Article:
The Hoarding of the American Dream

We hoard people.Closet our elderly in nursing homes, minorities to the other side of the tracks, the working poor to apartment complexes. We box them up nice and pretty and say, this is your place, and if you don’t like it, pull yourself up by your bootstraps and solve your problems, but in the meantime, we’ll embroil and entangle your life in a social welfare system that won’t allow for you to buy the boots.

I am not a rich man, I live paycheck to paycheck, in an older middle class neighbor comprised of repetitive ramblers in a small town along the Mississippi. It’s kind of a bucolic life, peaceful and quiet, lights go out at 10, everyone works for a living. There are no minorities in my neighborhood, they’re relegated to the older homes, the ones with clapboard siding and showing their age. The poor are congregated in conglomerations of apartment complexes where drugs are dealt with occasional gun play. We have several retirement communities, well kept, maintained and full of the elderly who slip, fall, mandating a visit from someone who cares, if they have that someone.

The larger city across the Ol Miss ain’t any different, just on a larger scale.

Twenty some years ago, we lived in an apartment. With 3 little boys! That was a trip. Across the hall, a young banker and his schoolteacher wife. Down the hall, an auto mechanic with his family. All working to climb the ladder known as the American dream. Most of us succeeded for the most part. We still have Apartment complexes like that, and they even have minorities, people of color, living in them. Unfortunately, we also have complexes where drugs rampage through the occupants lives, where police calls are daily occurrences and the truth is, those people will only move from one complex to another. That is their life. There’s way too many of them. They are essentially a prison without escape.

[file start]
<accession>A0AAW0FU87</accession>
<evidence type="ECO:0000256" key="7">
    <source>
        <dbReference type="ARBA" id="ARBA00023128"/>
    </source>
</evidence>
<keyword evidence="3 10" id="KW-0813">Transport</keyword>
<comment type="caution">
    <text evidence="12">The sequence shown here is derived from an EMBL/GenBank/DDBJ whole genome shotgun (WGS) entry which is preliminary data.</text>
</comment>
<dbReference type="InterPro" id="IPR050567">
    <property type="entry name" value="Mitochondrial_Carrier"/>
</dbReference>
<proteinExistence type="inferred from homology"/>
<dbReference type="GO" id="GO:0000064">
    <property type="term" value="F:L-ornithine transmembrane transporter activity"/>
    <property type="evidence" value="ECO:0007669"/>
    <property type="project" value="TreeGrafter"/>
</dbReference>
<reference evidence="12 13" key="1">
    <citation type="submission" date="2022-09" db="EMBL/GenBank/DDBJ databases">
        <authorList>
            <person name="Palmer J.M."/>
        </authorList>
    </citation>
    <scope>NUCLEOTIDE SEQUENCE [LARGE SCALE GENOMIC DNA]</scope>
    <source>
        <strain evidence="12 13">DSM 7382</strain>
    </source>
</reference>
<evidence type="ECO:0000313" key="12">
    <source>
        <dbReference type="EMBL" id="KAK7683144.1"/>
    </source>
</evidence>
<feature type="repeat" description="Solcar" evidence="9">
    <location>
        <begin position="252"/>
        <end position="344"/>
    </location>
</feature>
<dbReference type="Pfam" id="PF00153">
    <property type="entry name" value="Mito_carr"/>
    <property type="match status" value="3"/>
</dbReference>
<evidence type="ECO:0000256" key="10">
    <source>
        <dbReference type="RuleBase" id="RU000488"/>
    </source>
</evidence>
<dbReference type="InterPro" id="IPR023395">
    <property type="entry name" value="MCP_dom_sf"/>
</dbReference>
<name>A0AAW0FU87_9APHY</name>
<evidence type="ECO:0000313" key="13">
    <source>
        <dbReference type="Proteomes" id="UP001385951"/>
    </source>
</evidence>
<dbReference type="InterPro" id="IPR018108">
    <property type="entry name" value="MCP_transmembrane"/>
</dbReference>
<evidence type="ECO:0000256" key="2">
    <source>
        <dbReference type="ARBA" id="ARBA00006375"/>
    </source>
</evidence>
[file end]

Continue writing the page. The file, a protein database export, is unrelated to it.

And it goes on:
At face value, retirement communities, nursing homes and independent living facilities are good ideas, good ideas where we relegate their care to strangers making minimum wage. The cost is outrageous, and for most, any assets they have are gone in a matter of months. My mothers rent is raised annually, can barely afford the home healthcare she needs, and she’s charged incessant fees for a toilet overflowing, a smoke alarm going off, or losing her keys, or a parking space, or a garage. It’s not that families don’t care, it’s that we don’t really have much of a choice, our hands our tied. We do the best we can.

I don’t have the answers, I don’t know if there are better choices out there. But I do know this, we segregate people in this country. We worry if an African American buys the house next door, the value of my house will go down, if a poor family moves in down the street, the neighborhood will degenerate.  And we don’t have the time, the money, the space, the emotional responsibility to take our elderly parents into our homes.

It just strikes me as wrong.


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